Funny thing is that all the "90s" getters in other states rush to Adelaide University (and others of similar standing) whereas all the 97+getters rush from other states to the University of Melbourne. Yes Yes Yes. I know the University of Melbourne is the graduate Doctor of Medicine now but the standard remains HIGH!
Well, if they are admitted to the course because they have a nice smile, a pleasant voice and bedside manner it's a bit unfair to then grade them on anything academic. And they have gone right through a school system that has eliminated anything that could look like esteem-hurting competition so it's also unfair to start at tertiary level.Delete
Pedro of Adelaide
You can do well in biology these days if you concentrate on mentioning (not really analysing) da terrible effects of 'climate change' on little froggies and flowers, Prof.Delete
Reading down, vegetable yield up! We beat you Somalia, we beat you!ReplyDelete
I've spent my working life spilt between working in industry and running my own small company. I'm pretty good at what I do but not outstanding and I've always had to perform if I wanted to feed my family. Over the years (and countries) I've seen a number of my colleague fired or demoted for incompetence.ReplyDelete
I've also raised two children through the public schools across two Western continents but I have *never* seen or heard of a teacher who suffered professionally because they were incompetent or, in some cases, bloody useless.
Until teachers are forced to accept a tangible responsibility for their ability nothing will change.
The sad part is that the good teachers both accept and support this argument but feel powerless to do anything to further it thus they become frustrated and end up either doing the minimum required or leave the profession and everybody, especially the children, loose out.
If you can't do the job you should be fired and find something you *can* do. Teaching our children is far too important an area to sacrifice in order to massage the sensitivities of incompetent people.
@ Leslester "Teachers annoy me"ReplyDelete
"If you are reading this – thank a teacher. If you are reading it in English – thank a soldier"
H/T Kev Gillett.
And if only we can slip to 47th the teachers will get double pay.ReplyDelete
What other profession pays extra for failure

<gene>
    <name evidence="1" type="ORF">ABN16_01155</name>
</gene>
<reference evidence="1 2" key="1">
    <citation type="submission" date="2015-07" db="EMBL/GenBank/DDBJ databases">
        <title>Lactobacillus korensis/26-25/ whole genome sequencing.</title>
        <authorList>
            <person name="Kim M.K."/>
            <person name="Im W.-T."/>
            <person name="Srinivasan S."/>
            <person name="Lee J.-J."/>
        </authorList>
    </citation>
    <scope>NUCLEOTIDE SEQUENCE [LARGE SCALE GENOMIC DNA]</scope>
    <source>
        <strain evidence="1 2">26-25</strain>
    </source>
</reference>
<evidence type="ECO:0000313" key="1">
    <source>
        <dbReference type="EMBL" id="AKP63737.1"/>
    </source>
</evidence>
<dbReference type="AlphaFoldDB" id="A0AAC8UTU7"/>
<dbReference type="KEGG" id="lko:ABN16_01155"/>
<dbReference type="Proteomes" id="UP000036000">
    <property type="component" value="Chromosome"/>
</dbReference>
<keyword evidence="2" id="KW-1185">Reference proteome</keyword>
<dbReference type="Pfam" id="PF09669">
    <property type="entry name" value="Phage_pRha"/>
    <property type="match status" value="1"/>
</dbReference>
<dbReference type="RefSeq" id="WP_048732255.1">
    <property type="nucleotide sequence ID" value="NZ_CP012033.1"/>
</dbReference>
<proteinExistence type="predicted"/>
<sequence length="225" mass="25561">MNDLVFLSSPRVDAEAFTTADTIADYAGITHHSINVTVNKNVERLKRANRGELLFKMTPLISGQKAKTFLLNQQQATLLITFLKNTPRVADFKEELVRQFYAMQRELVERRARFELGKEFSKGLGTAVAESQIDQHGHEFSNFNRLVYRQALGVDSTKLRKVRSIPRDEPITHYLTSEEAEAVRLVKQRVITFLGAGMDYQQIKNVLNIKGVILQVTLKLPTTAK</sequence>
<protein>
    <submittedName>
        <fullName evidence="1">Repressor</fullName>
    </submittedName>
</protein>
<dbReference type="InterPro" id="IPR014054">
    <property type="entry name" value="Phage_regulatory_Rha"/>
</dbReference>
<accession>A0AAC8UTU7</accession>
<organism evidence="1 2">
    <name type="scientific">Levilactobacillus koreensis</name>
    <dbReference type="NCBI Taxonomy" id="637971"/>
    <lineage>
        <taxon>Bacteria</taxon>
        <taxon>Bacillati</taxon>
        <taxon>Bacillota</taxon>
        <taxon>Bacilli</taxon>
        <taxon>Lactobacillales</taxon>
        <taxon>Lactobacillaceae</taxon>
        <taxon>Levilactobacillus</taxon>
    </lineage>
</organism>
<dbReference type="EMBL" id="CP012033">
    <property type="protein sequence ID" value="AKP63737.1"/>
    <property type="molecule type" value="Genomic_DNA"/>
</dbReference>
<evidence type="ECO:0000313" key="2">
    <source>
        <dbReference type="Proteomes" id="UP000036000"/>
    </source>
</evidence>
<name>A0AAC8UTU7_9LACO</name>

As I recall it Paul Keating had the brilliant idea of insisting that everybody could get a tertiary education in the 90's, brilliant because first it moved people from dole queueus and second they had to pay for the tertiary education themselves!ReplyDelete
But like all of these ideas that must eventually come home to roost, we ended up with lots of unemployable people with law degrees, who were now really pissed off, what with having wasted time learning boring crap, and also having no jobs.
What to do? Why, litigation law of course! Or if that fails, politics!
So, in the end, I blame Keating trying to fudge unemployment figures. And just you try to find a tradesman who is actually a craftsman these days...
Guess what was on '7.30' last night... unions telling us teachers aren't paid enough.ReplyDelete
The TER or whatever is meant to keep numbers wanting to enrol in the course down. It's not to get the "smartest" ones to do a particular academic program.
Any idiot can be anything according to the universities.
And they quite often are. The idiots I mean.
A bit like the PM and the President of the US.
My wife recently completed a Masters of Education in ESl with outstanding results. The results she achieved with measurable independent testing were the best in the school. The result next year.She is out of ESL for two teachers without any qualifications and out of date work practices and methodology, but who have the ear of the principal. Cronyism is alive and well. The response of the Education Department- We cannot do anything because the principal is independent. This would work for about 5 minutes in private practice.ReplyDelete
Teachers should receive a 50% payrise in exchange for agreeing to be sacked for incompetence.ReplyDelete
The Union can't have it both ways.